Corporate Social Responsibility isn’t necessarily all it is cracked up to be. I’ve been back at the Humber Seafood Institute which is trying to run with this issue and sat in today on a mini-conference it was running for the Grimsby Institute’s MBA and MSc students.
Some isolated examples and some contributions to the conference suggested that CSR is the movement of private companies into an ethical paradigm, but most of the examples and input suggested this was wishful thinking. Most of what was said would still make sense if one assumes only that there is only one value-neutral business paradigm which is about the generation of profit within which ethical pressures are among the huge range of relevant factors only when they have the force of legal regulations or the financial penalty of consumer choice.
For example, our attention was drawn to the EU’s RARE (‘Rhetoric and Realities’) studies published last year. This appears to shows that a high percentage of those who label activities as CSR are really only doing so around issues of compliance or sustainability, both of which are sharply in the interests of the businesses concerned. Our attention was also drawn to local research which seems to place habit, convenience and price sensitivity much higher up consumer motivations than ethical considerations even among those who profess an ethical motivation.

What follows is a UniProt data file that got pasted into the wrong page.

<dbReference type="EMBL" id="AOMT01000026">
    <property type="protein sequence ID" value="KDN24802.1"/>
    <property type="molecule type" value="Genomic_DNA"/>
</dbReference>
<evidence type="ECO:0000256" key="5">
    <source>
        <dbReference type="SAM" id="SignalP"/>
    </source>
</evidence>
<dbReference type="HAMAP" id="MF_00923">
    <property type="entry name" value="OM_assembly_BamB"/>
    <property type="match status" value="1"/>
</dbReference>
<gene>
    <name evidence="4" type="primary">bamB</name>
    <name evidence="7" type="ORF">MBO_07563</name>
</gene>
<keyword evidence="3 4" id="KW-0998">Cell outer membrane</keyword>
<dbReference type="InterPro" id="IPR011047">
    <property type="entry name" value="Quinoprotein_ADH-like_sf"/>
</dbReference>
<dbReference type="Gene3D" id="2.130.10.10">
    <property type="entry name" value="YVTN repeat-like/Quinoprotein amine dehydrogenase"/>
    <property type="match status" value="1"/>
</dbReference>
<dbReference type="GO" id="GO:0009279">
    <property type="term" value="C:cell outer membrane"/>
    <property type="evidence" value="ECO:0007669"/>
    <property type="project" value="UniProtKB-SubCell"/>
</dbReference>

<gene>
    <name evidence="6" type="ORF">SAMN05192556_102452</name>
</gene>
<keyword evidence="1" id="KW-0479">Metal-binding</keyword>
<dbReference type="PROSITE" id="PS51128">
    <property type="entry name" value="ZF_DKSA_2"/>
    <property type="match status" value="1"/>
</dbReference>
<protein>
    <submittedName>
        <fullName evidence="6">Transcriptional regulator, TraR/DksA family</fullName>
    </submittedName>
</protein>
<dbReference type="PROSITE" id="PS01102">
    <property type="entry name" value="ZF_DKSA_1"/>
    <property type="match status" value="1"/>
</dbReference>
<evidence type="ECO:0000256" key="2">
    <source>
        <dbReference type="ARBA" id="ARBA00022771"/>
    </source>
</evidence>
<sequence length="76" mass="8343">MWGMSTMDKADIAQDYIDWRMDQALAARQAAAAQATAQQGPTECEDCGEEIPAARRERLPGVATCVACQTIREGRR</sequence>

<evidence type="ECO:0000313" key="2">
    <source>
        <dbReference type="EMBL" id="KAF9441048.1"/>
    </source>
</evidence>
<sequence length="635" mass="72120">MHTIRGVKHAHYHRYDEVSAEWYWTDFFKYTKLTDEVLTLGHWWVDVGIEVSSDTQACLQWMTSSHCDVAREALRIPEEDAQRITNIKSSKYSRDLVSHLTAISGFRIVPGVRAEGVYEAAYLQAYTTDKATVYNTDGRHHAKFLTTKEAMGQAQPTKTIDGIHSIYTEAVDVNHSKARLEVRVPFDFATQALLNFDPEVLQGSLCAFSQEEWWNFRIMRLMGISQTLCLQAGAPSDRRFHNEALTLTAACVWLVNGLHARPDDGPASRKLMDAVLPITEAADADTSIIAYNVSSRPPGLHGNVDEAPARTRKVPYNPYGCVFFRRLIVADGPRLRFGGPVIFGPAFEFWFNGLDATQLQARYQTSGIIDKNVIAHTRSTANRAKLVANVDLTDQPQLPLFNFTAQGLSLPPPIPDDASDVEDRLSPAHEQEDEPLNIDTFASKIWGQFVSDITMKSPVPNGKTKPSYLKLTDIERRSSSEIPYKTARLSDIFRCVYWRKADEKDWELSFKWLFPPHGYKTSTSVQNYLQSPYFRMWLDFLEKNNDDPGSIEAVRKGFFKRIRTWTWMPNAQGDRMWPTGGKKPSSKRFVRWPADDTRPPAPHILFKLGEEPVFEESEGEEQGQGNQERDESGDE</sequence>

As always such encounters challenges some casual assumptions. Where food packaging extends food life the balance of factors may be environmentally friendly. Where rigorous compliance is imposed on small businesses in the third world it excludes them from markets and it is difficult for any capacity building activity to dent this effect. Some narrow fair trade brands can compete with products which may have a greater developmental effect.
I took the picture in St George’s, Bradley before a Baptism on Sunday afternoon.